It’s Human Trafficking Awareness Week, and South Africa is heavily affected by this highly-organised underworld industry. It’s time to confront this reality and raise awareness of both the major and lesser known factors at play. Here are five things you may not have known about human trafficking in South Africa.
1. Unemployment and demand are big factors
According to IOL, unemployment rates in South Africa have opened the floodgates for human trafficking. Experts have confirmed that the ‘demand for cheap labour and sexual services keep growing’ – Times Live. Salvation Army’s major Margaret Stafford has emphasised that, as long as there is a market for sex slavery‚ the industry will continue.
‘Unlike most items‚ you can resell a person over and over again. We are in too deep because South Africa is a source and destination country. We have slaves coming into the country from abroad, while others are recruited from province to province.’
2. Children are often the primary target
‘Human trafficking is a global phenomenon and a devastating crime for its victims. It affects each and every country. Children make up almost a third of all human trafficking victims worldwide,’ says the deputy minister of justice, John Jeffery, according to IOL. As such, it stands to reason that most cases go unreported. According to major Margaret Stafford, accurate statistics remain difficult to attain, and record-keeping has proven to be a challenge because of the organised underworld structure behind this industry.
3. This does not only affect women
With several cases in courts across South Africa, IOL mentions that one of the latest cases involves two boys who ‘were reportedly trafficked after responding to job offers that never materialised’. According to Times Live, recruiters have been observed to target job seekers, with the promise of sending them abroad.
4. Cases this year suggest that it is getting worse
In June this year, according to EWN, there were reports of 46 missing women found in a room in Johannesburg. Some of these women had been missing since January and a human trafficking ring was suspected to be responsible. Salvation Army anti-human trafficking co-ordinator, major Margaret Stafford, communicated that ‘cases like these are on the rise’. While the lack of reliable statistical evidence makes this hard to verify and the magnitude of this problem remains unclear, reported cases suggest that it is increasing.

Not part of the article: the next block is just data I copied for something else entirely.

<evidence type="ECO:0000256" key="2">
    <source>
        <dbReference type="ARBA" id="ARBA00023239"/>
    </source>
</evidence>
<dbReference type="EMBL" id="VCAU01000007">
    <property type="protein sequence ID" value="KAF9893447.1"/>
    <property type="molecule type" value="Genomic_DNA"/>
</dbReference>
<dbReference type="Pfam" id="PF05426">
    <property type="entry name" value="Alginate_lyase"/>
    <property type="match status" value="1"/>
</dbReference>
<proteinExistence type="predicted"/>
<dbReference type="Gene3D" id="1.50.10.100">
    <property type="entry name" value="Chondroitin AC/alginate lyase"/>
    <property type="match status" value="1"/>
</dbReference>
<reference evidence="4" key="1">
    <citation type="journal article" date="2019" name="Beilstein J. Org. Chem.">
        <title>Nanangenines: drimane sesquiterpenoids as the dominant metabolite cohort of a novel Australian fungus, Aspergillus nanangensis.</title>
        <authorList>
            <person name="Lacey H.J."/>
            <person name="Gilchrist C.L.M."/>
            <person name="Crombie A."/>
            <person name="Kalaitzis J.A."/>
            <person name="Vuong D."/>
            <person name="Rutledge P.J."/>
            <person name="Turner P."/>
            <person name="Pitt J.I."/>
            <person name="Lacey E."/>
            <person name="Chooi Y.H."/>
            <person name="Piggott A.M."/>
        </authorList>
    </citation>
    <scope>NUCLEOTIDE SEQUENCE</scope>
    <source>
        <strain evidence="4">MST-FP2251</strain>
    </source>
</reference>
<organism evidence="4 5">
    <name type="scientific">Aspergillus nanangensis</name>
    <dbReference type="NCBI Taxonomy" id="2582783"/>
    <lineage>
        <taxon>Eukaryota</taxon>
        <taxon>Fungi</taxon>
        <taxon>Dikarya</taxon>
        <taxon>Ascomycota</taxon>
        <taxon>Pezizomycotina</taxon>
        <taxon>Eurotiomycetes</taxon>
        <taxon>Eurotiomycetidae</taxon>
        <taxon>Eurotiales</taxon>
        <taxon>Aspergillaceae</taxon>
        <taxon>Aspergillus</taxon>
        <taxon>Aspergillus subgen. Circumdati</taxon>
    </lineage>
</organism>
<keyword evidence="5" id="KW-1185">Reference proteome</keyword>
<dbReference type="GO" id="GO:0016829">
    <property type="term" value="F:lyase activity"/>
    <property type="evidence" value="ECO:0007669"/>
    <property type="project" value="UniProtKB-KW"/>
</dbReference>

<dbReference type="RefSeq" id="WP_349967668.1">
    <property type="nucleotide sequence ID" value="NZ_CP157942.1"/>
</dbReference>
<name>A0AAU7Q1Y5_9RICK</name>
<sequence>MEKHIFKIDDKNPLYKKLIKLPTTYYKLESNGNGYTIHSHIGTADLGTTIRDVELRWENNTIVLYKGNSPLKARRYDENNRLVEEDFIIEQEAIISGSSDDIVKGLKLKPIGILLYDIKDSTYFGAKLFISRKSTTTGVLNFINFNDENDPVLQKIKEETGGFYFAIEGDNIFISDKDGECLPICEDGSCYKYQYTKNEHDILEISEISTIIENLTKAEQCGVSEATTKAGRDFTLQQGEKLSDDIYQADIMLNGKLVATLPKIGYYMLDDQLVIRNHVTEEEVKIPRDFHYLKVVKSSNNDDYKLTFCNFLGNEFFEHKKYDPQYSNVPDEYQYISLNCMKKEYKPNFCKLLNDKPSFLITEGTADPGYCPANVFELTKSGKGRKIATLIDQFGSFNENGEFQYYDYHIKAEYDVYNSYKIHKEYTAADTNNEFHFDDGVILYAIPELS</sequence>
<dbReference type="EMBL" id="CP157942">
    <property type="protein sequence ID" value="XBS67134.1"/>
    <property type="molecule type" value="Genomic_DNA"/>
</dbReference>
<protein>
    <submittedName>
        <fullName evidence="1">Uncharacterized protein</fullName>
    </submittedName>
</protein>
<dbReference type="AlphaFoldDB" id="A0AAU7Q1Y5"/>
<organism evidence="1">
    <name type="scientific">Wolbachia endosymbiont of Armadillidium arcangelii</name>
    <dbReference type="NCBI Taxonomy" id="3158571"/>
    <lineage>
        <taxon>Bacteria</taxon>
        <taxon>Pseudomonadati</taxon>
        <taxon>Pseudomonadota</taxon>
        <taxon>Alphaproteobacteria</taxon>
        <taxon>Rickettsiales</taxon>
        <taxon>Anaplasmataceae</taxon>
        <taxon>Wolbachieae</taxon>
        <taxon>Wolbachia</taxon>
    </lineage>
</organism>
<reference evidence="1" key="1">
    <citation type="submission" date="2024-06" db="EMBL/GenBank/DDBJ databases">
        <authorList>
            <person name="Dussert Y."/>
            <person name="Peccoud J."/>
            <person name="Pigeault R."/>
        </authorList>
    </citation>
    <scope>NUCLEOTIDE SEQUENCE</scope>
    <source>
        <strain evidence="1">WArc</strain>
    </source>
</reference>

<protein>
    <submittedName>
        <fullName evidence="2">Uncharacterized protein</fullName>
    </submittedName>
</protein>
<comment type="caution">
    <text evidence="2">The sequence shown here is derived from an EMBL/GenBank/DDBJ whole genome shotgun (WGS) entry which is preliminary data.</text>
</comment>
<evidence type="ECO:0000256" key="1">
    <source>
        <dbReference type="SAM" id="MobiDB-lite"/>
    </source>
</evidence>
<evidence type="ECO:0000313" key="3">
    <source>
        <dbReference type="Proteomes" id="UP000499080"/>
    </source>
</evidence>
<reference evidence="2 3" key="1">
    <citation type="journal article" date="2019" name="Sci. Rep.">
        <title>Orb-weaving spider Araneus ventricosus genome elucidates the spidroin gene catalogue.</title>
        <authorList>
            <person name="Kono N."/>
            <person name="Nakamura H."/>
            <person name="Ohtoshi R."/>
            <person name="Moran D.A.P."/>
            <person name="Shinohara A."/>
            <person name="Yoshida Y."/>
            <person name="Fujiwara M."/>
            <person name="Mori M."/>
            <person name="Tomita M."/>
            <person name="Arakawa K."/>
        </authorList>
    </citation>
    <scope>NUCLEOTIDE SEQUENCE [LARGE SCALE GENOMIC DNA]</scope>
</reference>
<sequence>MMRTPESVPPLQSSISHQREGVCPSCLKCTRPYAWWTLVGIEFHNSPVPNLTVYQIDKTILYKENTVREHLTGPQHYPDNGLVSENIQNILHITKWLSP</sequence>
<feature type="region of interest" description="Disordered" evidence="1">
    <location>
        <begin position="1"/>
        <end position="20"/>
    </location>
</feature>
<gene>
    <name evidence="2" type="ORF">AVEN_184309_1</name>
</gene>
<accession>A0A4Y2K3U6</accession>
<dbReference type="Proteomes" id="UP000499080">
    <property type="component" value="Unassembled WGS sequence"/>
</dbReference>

5. The traffickers can be as young as the victims
In August, a teenager responded to several charges of statutory rape, rape and human trafficking. Along with four co-accused, he allegedly imprisoned several girls and women in a brothel east of Johannesburg in Springs after inviting them to a house. This included a 14-year-old. The victims were reportedly locked up and forced to use drugs.
According to Times Live, Maria Nikolovska from the International Organisation for Migration (IOM) had the following to say on the nature of human trafficking recruiters:
‘When traffickers operate in large criminal groups‚ they have accomplices who facilitate the transportation and exploitation of a victim. Recruiters come from diverse backgrounds and belong to every age group. They are usually good at manipulating their peers‚ using false promises of a better life such as a job‚ education opportunity‚ or even marriage.’
In a country with staggering rates of abuse against its women and children, let’s urge each other to be vigilant and knowledgeable, and let’s dismantle the misconceptions about this industry.